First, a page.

Business owners in Alabama may be able to file for Chapter 7 or 13 bankruptcy to discharge debts incurred by their companies. In some cases, it may make sense to file for Chapter 11 protection to reorganize corporate debts.
When to file for Chapter 7 bankruptcy
A liquidation bankruptcy may be appropriate if your company is organized as a corporate entity or LLC. During this type of proceeding, the firm’s assets will be sold at auction, and the money raised will be used to pay off your creditors. If you have personally guaranteed any of your organization’s debts, your own assets may be sold off in an effort to reimburse your lenders. After nonexempt property has been sold, the company will be forced to cease operations.
When to file for Chapter 13 bankruptcy
Individuals and sole proprietors are allowed to file for Chapter 13 protection to reorganize business debts. Of course, this is only true if their debts are less than the limits imposed in the year that such protection is sought. An attorney may be able to help you determine if you are eligible for this type of proceeding.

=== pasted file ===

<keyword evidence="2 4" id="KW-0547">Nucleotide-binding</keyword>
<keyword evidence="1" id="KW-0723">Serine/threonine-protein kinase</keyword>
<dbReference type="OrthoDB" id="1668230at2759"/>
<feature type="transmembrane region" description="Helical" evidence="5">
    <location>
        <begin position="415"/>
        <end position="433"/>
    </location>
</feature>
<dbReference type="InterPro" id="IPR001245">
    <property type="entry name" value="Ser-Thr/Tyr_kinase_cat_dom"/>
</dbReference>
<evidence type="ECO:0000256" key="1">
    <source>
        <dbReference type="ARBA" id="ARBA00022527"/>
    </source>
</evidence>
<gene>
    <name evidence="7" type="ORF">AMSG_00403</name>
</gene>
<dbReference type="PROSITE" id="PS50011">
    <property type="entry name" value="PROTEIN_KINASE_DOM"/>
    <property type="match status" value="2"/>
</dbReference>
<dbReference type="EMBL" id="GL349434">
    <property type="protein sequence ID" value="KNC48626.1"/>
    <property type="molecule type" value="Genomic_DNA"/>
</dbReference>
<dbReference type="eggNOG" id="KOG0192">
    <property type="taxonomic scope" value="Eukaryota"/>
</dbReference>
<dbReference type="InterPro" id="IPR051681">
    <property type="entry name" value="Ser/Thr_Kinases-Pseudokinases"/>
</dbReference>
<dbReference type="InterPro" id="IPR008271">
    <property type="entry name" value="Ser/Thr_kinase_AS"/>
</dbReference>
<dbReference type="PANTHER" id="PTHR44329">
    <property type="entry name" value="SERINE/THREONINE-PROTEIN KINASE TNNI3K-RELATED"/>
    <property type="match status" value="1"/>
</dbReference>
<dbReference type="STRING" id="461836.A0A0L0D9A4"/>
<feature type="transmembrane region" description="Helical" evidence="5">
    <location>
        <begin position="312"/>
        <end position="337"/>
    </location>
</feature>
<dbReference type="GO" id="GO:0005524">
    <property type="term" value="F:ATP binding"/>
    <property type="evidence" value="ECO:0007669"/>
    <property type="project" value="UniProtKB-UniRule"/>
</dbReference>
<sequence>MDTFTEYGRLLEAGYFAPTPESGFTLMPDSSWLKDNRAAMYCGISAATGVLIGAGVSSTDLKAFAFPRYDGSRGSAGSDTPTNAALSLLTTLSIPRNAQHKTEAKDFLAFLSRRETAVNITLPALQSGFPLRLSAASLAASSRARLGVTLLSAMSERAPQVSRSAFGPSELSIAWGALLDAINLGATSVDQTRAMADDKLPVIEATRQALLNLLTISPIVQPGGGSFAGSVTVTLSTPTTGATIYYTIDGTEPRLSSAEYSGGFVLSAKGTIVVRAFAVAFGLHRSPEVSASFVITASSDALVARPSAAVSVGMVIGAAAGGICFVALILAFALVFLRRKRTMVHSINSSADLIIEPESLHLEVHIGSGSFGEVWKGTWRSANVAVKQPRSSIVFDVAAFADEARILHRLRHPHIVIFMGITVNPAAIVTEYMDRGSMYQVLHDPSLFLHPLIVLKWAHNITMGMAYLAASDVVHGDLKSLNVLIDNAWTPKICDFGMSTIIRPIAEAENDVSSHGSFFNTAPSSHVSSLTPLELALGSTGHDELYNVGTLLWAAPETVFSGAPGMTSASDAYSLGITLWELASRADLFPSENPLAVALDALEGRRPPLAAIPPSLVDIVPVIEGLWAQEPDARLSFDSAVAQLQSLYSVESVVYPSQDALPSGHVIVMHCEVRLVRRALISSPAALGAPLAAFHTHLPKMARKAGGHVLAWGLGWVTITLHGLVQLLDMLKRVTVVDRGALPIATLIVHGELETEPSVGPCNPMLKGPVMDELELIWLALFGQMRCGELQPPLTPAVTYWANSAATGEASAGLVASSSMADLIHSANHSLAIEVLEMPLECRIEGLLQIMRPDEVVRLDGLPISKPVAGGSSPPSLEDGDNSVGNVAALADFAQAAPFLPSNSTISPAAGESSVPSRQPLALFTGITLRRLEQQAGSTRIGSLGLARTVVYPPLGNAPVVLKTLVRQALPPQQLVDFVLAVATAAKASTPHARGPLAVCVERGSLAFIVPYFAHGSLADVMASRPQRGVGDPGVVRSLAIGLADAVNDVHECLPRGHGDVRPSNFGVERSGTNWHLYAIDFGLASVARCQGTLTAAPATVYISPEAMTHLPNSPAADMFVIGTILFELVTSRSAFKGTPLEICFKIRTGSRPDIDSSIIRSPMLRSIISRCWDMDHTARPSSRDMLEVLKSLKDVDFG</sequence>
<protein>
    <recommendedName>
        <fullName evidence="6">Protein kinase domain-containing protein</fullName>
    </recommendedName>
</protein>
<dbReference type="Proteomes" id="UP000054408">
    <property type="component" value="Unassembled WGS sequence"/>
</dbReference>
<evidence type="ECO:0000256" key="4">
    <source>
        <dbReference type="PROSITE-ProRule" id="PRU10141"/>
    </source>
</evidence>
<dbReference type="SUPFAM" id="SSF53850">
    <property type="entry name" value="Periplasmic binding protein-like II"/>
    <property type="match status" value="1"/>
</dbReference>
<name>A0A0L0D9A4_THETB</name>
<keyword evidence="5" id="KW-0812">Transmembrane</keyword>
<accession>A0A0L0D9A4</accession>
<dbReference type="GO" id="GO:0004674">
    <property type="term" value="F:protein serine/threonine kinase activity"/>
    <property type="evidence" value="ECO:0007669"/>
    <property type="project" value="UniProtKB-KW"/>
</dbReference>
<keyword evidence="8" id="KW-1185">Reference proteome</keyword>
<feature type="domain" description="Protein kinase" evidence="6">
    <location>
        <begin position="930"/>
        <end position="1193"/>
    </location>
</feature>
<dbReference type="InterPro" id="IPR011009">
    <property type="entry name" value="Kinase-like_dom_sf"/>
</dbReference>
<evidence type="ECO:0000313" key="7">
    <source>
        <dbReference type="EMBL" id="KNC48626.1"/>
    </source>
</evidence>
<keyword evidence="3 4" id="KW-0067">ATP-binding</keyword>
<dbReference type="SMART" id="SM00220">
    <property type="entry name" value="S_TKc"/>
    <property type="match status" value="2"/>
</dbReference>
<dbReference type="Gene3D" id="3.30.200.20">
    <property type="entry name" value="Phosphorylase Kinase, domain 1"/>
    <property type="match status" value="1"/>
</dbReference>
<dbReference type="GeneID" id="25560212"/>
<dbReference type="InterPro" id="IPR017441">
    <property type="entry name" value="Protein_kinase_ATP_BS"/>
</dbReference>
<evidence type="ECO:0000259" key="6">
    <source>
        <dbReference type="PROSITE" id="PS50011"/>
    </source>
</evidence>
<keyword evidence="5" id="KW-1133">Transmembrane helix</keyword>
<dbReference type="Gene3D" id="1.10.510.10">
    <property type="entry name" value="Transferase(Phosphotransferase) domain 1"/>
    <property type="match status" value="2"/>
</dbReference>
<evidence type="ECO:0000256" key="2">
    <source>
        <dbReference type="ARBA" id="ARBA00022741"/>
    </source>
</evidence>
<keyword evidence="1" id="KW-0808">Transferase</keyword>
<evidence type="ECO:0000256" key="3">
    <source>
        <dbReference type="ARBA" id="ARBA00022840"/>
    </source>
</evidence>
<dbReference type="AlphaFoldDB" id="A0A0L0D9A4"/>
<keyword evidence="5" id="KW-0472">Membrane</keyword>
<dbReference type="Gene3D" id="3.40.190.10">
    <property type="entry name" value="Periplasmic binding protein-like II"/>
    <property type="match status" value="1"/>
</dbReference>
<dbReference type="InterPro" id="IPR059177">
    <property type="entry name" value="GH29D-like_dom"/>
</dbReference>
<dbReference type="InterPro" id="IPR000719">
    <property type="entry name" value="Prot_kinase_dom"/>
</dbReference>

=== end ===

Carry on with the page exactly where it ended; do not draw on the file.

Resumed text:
Is a Chapter 11 proceeding an option for your company?
In most cases, corporations must file for Chapter 11 relief if they want to reorganize existing debts. This is generally true regardless of how large their companies are. In a Chapter 11 proceeding, your firm can renegotiate contracts with lenders, vendors and employee unions. It may also be possible to cancel debt payments or take other steps to improve the company’s finances. In many cases, these moves can make your business more competitive in the short term, which may help it succeed in the long term.
If your business is struggling financially, it might make sense to seek protection from creditors. An attorney may be able to help you file bankruptcy paperwork, provide more insight into the different types of protection available and take other steps to meet your needs.